Margaret More: Father, that man's bad.
Sir Thomas More: There's no law against that.
William Roper: There is: God's law.
Sir Thomas More: Then God can arrest him.
William Roper: So, now you give the Devil the benefit of law!
Sir Thomas More: Yes! What would you do? Cut a great road through the law to get after the Devil?
William Roper: Yes, I'd cut down every law in England to do that!
Sir Thomas More: Oh? And when the last law was down, and the Devil turned 'round on you, where would you hide, Roper, the laws all being flat? This country is planted thick with laws, from coast to coast, Man's laws, not God's! And if you cut them down, and you're just the man to do it, do you really think you could stand upright in the winds that would blow then? Yes, I'd give the Devil benefit of law, for my own safety's sake!
This came up on Sully's blog (it's from A Man for All Seasons in case anyone noted it was familiar). I put it up if only because it should command some adulation from the religious as well (Thomas More is as I understand it, the patron saint of politicians), and to understand that law is a device of man, and that it again protects man from himself as well. Of course, the context of reason might command that a law against divorce is probably baseless or senseless, surely not in and of itself worthy of such defense. But the basic problem was that the law against divorce was at the time only being changed for the personal benefit of the king. And if a king might change a law for no reason other than his own amusement, why not change other laws for the same token? We appoint a process and means to amend our laws and our agreements with one another. And it becomes clear that this was avoided, deliberately, for what appears to be no public purpose and no reason other than it suited the "amusement" of those in power. I do not pretend that Cheney or Bush are amused by the screams and howls of those who were tortured. But there is little evidence that we were all of us protected by such things either, hence it is of less "necessity" and more "amusement" that such things are based. The amusement being a fulfillment of retribution or vengeance carried out against those who may have done us harms.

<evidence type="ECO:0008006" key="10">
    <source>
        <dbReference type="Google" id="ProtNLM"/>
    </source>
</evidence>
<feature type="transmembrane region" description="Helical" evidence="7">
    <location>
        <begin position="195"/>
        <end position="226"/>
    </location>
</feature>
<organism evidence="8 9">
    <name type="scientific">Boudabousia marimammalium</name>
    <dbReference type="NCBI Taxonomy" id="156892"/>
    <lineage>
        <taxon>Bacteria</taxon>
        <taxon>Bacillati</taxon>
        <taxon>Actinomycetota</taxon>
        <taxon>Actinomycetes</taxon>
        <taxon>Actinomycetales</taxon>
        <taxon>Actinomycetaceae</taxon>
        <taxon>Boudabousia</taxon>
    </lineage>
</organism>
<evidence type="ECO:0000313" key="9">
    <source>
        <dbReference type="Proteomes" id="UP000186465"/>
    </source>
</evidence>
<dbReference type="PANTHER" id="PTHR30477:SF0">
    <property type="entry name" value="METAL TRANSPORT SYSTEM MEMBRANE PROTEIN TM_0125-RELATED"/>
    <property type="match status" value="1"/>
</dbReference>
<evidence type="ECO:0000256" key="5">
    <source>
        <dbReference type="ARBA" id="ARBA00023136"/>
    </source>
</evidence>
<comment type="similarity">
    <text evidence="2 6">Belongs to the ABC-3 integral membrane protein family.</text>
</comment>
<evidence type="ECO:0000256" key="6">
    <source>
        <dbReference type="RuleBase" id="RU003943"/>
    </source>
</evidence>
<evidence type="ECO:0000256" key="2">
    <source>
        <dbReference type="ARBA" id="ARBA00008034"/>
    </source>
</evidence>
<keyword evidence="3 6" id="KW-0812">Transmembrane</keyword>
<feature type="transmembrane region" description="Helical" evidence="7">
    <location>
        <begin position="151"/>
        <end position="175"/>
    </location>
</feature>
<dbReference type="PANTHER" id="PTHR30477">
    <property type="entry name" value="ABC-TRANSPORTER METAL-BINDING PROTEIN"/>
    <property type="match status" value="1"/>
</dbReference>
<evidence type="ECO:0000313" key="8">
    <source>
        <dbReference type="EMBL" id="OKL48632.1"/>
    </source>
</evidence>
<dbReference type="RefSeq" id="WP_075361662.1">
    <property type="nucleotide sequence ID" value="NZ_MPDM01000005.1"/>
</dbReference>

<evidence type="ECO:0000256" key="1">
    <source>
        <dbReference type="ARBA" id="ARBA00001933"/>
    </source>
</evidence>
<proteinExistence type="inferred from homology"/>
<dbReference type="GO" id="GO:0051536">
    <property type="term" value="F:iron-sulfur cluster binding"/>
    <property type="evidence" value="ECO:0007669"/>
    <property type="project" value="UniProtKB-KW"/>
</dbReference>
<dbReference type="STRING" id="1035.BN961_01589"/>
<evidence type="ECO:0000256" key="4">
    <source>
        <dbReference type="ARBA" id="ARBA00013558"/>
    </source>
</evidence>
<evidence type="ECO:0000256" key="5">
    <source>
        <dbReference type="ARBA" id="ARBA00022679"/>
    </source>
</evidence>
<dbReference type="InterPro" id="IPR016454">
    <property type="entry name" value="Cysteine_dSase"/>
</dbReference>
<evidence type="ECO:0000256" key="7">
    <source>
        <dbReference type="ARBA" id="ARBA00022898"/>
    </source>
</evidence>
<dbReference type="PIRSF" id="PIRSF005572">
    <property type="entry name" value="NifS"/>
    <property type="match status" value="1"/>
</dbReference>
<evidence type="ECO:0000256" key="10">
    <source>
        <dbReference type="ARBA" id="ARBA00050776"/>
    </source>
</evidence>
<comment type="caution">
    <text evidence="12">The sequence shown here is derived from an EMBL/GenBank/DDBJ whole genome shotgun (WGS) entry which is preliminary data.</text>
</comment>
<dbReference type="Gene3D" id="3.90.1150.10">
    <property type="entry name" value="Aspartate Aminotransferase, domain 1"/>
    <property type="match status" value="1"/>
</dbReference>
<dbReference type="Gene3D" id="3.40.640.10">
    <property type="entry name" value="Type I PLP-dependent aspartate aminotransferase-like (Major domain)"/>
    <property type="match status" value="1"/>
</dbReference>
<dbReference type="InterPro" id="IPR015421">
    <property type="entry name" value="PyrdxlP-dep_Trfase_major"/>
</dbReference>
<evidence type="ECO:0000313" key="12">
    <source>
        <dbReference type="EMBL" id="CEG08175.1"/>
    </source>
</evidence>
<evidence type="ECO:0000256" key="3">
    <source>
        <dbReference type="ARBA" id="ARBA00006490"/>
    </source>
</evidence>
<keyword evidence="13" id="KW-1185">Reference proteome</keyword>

In short: "I do none harm, I say none harm, I think none harm. And if this be not enough to keep a man alive, in good faith I long not to live."
What Rahm says/What Chicago hears
32 minutes ago